Disturbance is likely to affect multiple life stages and may be most critical in seedling germination and establishment through indirectly affecting soil properties. Following disturbance, plants establish from seeds that either exist on the site or that disperse onto the site. Here, we examined the effects of a 1-year-old severe human disturbance (approx. 1 ha) on alpine vegetation recovery in the Andes of central Chile (33°S, 60°W) at 2800 m a.s.l. during two growing seasons (2006–2007). Particularly, we assessed the effects of soil properties and seed rain on post-disturbance seedling emergence using two sets of denuded slopes of different exposure (south and northwest, respectively) and two appropriate control areas. The disturbed area on the south-facing slope was drier than its respective control, while the opposite was observed on the disturbed area on the northwest-facing slope. The differences in soil water content between both slopes coincided with the results of seedling recruiting. The south-facing slope, with a more humid undisturbed area, showed a greater number of emerging seedlings than the disturbed slope. Conversely, on the northwest-facing slope, the main recruiting of seedlings was observed on the disturbed area, while the undisturbed area showed practically no emergence of new individuals. In addition, our results indicate that seedling recruitment occurred from a persistent seed bank constituted mostly by species with long-lived and deeply viable seeds, though in this particular study, we could not corroborate it empirically. Although long-term studies are desirable to make more definitive conclusions, our results provide the first step to understanding the capacity for vegetation recovery after a severe human disturbance in the Andes of central Chile, where seed banks and soil moisture seem to play a pivotal role.
Disturbance plays an important role in structuring plant communities. The type of disturbance (referred to here as the removal of plant cover), including its size, severity, frequency, and timing, determines the characteristics of the seedling environment and, consequently, influences the kind of species that establish after a disturbance (Grubb, 1977; White, 1979; Bazzaz, 1983; Pickett et al., 1987; Sarmiento et al., 2003).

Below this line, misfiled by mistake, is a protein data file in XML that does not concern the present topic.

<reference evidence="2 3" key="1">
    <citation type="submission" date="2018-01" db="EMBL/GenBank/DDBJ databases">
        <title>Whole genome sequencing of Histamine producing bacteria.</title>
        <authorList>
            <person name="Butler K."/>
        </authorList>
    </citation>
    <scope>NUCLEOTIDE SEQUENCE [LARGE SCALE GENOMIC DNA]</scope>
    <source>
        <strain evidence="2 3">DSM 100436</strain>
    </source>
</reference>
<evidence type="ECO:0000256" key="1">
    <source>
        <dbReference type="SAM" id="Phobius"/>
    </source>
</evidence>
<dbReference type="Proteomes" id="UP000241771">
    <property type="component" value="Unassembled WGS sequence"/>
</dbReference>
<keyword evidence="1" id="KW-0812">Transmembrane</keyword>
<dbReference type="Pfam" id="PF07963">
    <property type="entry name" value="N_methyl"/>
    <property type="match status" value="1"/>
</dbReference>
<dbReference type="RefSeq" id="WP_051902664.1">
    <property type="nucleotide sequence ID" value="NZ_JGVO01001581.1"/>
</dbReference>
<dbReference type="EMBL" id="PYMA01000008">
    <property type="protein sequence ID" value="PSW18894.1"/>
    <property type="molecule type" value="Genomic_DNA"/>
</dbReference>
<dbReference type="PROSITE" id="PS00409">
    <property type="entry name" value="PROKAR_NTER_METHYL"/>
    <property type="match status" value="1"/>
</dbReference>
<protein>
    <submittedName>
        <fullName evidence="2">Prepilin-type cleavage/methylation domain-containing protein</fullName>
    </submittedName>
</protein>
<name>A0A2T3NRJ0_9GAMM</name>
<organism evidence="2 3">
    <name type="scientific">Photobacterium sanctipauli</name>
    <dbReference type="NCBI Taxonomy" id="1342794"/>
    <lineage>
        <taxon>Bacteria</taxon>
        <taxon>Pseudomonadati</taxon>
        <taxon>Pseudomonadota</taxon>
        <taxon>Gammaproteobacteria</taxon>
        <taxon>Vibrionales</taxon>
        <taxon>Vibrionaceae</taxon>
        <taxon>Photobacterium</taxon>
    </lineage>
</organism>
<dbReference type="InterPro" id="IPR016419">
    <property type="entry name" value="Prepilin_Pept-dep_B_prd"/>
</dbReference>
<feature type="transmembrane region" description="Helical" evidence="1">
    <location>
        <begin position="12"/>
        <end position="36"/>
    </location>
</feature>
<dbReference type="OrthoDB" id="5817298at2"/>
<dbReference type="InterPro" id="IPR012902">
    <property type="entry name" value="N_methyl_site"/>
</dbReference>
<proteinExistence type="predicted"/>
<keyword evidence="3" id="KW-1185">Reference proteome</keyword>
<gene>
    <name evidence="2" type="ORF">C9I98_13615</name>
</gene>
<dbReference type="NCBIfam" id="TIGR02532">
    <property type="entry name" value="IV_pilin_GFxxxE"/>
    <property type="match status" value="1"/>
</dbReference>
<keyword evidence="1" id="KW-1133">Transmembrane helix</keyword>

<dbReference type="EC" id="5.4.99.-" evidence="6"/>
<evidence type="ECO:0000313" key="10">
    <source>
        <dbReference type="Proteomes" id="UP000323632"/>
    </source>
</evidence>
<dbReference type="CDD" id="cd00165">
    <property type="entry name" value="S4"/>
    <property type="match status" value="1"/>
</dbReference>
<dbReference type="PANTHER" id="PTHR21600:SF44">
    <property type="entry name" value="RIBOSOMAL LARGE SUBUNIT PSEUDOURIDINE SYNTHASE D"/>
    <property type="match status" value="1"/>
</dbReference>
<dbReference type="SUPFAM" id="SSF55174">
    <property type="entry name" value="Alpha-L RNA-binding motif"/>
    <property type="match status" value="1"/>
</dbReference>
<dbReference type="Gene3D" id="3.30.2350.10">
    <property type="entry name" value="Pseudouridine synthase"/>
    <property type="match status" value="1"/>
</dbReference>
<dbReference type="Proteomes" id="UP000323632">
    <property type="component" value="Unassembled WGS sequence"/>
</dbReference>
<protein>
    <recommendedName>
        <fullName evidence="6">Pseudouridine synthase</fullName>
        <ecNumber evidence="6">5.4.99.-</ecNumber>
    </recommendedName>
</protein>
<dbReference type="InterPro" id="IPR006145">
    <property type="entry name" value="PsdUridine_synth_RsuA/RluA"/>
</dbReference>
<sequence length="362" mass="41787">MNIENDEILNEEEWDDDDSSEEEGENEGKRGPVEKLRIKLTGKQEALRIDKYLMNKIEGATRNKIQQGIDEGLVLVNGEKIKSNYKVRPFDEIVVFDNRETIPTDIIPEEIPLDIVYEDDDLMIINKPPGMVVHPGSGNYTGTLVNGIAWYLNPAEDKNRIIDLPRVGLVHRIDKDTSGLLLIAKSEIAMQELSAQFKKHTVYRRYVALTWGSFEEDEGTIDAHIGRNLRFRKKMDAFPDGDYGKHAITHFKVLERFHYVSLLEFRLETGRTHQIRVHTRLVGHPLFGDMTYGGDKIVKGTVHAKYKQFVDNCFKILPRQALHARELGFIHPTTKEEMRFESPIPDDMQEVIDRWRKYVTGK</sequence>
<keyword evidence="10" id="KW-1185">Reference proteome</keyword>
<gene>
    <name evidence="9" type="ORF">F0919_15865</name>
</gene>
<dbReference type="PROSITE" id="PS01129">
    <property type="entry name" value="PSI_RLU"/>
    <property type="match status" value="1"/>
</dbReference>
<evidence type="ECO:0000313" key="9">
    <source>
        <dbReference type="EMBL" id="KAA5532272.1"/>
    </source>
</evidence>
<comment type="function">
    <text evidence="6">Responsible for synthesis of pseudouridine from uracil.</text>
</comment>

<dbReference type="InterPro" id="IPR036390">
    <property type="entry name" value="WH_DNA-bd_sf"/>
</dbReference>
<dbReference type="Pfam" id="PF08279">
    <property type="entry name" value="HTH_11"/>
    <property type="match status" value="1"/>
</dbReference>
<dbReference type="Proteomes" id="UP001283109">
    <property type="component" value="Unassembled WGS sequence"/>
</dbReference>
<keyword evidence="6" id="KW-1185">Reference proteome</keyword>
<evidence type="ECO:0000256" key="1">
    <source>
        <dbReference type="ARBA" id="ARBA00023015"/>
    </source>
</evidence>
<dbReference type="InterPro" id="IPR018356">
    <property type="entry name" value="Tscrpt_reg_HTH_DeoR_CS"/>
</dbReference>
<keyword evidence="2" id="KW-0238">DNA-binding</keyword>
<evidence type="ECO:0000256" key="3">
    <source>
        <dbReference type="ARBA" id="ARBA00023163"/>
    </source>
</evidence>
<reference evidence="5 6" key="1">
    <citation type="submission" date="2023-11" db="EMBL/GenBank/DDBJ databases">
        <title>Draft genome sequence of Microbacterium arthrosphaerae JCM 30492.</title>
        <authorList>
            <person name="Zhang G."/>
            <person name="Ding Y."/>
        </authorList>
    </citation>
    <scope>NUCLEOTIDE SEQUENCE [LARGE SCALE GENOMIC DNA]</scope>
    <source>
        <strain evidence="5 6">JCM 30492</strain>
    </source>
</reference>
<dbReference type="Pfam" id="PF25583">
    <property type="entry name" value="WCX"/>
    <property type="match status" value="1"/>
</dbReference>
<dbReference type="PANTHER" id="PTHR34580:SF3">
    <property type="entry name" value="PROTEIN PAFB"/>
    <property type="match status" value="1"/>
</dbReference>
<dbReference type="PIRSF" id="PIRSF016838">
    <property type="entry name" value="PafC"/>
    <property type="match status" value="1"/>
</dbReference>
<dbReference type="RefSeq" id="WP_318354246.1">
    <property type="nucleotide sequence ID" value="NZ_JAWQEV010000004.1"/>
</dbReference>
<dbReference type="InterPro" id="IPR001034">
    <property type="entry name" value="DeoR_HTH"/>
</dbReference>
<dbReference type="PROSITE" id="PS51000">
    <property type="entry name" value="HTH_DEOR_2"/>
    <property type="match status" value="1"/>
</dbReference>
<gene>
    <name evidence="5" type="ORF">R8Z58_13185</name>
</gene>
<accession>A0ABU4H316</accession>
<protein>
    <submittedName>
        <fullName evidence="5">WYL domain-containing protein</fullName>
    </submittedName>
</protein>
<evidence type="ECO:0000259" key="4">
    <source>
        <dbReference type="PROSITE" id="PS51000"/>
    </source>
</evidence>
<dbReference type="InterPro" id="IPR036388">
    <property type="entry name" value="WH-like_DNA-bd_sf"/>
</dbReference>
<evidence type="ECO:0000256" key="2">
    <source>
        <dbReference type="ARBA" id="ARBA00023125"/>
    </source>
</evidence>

In alpine habitats, disturbances can be caused by geomorphological processes such as landslides, road building, or mining activities, as well as be a result of cryogenic soil movement (Johnson and Billings, 1962), small mammal burrowing and tunneling (Thorn, 1982), and recreational activities. In some cases, removal of superficial soil horizons also removes seed banks (Brown et al., 1978), while in the other cases, soils are well developed and highly organic, and usually contain large seed pools (Chambers, 1993).
After disturbance, plant establishment can occur either from pre-existing banks of propagules (e.g., persistent seed bank) or from seeds or other propagules that disperse onto the site (migrants) (MacMahon, 1980; Urbanska et al., 1999). Initial establishment after disturbance is often dominated by short-lived species that produce great amounts of seeds capable of forming highly persistent seed banks or disperse long distances (Grubb, 1977; Grime, 1979; Pickett and McDonnell, 1989). For example, on severely disturbed alpine herb-fields in which surface soil and buried seed pools have been removed, initial colonization is carried out by grasses with high dispersal capacity (Chambers et al., 1984; Chambers, 1993). In contrast, in undisturbed sites, long-lived species establish and develop more slowly, and typically produce low numbers of relatively large, short-lived seeds, dominating the aboveground vegetation (Chambers, 1993). Thus, seed availability is an important factor driving differences in seedling emergence between disturbed and undisturbed areas.